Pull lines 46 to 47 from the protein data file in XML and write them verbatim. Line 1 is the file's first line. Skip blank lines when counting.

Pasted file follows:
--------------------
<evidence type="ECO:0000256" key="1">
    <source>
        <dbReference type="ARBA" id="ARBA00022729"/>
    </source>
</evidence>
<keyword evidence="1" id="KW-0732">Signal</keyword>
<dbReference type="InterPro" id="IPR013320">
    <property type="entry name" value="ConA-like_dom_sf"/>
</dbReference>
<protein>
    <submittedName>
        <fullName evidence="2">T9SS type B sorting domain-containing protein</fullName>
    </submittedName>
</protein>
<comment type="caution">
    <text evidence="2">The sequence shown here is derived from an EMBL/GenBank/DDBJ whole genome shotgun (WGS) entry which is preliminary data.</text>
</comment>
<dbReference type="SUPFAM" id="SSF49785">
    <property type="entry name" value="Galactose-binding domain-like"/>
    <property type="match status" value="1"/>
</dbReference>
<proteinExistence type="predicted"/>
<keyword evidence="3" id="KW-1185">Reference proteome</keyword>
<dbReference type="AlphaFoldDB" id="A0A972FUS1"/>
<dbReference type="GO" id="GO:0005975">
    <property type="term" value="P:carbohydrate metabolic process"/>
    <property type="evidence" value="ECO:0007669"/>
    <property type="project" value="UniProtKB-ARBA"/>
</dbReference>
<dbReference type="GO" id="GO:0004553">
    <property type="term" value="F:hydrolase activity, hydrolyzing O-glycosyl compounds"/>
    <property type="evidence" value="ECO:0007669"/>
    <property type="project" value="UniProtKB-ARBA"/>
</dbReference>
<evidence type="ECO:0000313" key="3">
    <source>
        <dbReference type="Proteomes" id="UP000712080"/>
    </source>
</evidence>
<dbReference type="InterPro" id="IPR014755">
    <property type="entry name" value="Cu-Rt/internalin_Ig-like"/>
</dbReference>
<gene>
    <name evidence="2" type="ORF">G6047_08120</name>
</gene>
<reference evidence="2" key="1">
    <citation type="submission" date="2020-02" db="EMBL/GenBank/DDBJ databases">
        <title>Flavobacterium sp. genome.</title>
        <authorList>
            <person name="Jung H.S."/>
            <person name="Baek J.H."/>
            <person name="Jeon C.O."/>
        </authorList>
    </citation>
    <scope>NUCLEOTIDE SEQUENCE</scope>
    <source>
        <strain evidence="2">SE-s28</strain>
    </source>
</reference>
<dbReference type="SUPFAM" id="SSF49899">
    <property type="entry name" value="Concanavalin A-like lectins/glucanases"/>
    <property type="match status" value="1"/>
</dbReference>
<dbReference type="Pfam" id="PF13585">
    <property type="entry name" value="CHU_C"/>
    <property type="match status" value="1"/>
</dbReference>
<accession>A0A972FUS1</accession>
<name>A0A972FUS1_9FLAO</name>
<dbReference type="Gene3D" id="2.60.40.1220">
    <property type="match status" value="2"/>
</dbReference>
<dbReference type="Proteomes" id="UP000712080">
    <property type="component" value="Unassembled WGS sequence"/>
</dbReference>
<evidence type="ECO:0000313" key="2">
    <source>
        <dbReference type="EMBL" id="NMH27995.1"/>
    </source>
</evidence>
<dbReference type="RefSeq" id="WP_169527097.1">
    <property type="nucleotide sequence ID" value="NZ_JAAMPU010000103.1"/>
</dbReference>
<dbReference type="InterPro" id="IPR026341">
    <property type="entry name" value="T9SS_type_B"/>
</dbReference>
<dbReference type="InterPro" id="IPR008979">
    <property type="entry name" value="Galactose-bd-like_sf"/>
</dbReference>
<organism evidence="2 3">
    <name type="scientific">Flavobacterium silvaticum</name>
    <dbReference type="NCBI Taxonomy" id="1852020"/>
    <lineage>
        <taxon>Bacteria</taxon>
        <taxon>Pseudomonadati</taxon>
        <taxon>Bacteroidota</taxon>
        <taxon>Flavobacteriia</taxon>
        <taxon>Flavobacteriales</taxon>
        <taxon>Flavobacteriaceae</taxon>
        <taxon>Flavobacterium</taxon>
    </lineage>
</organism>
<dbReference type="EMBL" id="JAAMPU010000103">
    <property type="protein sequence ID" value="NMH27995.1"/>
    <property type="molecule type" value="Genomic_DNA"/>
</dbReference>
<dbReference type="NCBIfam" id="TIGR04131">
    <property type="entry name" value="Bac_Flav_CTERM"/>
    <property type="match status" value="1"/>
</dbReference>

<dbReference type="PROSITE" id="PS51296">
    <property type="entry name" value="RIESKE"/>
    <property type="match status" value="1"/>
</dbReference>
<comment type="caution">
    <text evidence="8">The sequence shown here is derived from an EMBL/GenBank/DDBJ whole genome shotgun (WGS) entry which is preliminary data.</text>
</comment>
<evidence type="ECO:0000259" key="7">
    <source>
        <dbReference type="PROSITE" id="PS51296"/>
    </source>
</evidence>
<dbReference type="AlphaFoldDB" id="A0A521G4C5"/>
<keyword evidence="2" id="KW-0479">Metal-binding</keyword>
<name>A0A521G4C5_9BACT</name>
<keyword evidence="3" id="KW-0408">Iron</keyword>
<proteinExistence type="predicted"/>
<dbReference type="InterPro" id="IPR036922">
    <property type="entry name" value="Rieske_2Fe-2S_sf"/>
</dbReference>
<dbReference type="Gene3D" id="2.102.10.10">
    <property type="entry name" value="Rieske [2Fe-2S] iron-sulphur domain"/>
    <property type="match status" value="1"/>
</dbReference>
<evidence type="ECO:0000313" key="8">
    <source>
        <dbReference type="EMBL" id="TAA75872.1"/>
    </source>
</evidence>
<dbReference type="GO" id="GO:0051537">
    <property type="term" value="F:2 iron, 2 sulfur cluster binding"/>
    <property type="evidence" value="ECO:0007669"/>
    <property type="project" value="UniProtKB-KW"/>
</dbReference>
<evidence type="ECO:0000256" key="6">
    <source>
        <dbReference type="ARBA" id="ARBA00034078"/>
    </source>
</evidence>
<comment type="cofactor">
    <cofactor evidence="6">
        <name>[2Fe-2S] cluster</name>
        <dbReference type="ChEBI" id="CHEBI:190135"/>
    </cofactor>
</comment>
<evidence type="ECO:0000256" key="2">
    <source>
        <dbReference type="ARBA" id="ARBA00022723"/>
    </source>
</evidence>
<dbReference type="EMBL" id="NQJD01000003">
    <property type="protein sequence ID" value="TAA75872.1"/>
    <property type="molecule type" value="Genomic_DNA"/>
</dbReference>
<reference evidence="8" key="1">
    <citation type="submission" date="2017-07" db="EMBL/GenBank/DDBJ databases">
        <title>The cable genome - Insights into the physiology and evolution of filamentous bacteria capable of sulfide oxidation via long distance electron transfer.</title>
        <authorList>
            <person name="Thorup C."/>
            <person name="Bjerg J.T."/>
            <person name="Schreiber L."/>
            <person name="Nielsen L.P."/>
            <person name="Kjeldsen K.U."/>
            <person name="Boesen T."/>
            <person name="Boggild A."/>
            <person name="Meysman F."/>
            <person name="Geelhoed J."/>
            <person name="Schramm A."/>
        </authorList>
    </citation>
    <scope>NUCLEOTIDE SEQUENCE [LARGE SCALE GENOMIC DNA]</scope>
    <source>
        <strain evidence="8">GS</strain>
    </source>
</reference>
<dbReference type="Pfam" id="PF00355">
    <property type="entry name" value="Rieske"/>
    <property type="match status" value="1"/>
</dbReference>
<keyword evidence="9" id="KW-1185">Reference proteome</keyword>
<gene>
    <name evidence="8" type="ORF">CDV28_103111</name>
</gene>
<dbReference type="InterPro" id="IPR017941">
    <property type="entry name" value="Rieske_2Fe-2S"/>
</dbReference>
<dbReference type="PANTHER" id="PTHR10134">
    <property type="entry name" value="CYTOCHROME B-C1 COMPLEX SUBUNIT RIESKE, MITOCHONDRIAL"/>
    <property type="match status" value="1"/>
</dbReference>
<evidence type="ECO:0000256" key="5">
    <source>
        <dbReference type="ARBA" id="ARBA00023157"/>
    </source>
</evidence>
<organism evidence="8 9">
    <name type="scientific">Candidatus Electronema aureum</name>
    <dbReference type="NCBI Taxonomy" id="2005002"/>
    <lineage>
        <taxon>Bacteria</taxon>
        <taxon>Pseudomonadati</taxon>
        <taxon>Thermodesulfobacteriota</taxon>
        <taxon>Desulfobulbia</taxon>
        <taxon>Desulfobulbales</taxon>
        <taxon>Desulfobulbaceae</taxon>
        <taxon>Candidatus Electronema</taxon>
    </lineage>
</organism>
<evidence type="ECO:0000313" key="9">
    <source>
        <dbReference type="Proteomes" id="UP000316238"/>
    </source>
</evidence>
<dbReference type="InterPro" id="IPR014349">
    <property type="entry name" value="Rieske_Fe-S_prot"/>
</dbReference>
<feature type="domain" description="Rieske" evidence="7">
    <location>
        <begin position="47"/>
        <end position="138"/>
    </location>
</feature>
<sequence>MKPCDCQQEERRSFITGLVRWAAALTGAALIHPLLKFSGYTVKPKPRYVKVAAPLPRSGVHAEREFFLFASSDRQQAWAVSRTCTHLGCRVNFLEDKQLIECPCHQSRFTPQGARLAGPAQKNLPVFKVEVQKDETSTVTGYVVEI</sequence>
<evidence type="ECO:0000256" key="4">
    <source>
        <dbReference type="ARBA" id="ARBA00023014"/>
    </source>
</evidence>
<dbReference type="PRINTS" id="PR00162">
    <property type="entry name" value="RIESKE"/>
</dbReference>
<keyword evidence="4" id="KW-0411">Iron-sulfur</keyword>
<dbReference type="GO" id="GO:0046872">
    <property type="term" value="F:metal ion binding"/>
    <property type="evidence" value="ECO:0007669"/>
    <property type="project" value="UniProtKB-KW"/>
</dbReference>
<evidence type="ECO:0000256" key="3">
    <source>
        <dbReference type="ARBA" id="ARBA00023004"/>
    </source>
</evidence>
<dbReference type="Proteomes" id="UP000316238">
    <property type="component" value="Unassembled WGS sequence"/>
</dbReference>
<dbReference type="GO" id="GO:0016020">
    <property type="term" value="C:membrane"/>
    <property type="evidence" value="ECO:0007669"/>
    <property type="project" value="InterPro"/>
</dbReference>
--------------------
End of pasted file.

<reference evidence="2" key="1">
    <citation type="submission" date="2020-02" db="EMBL/GenBank/DDBJ databases">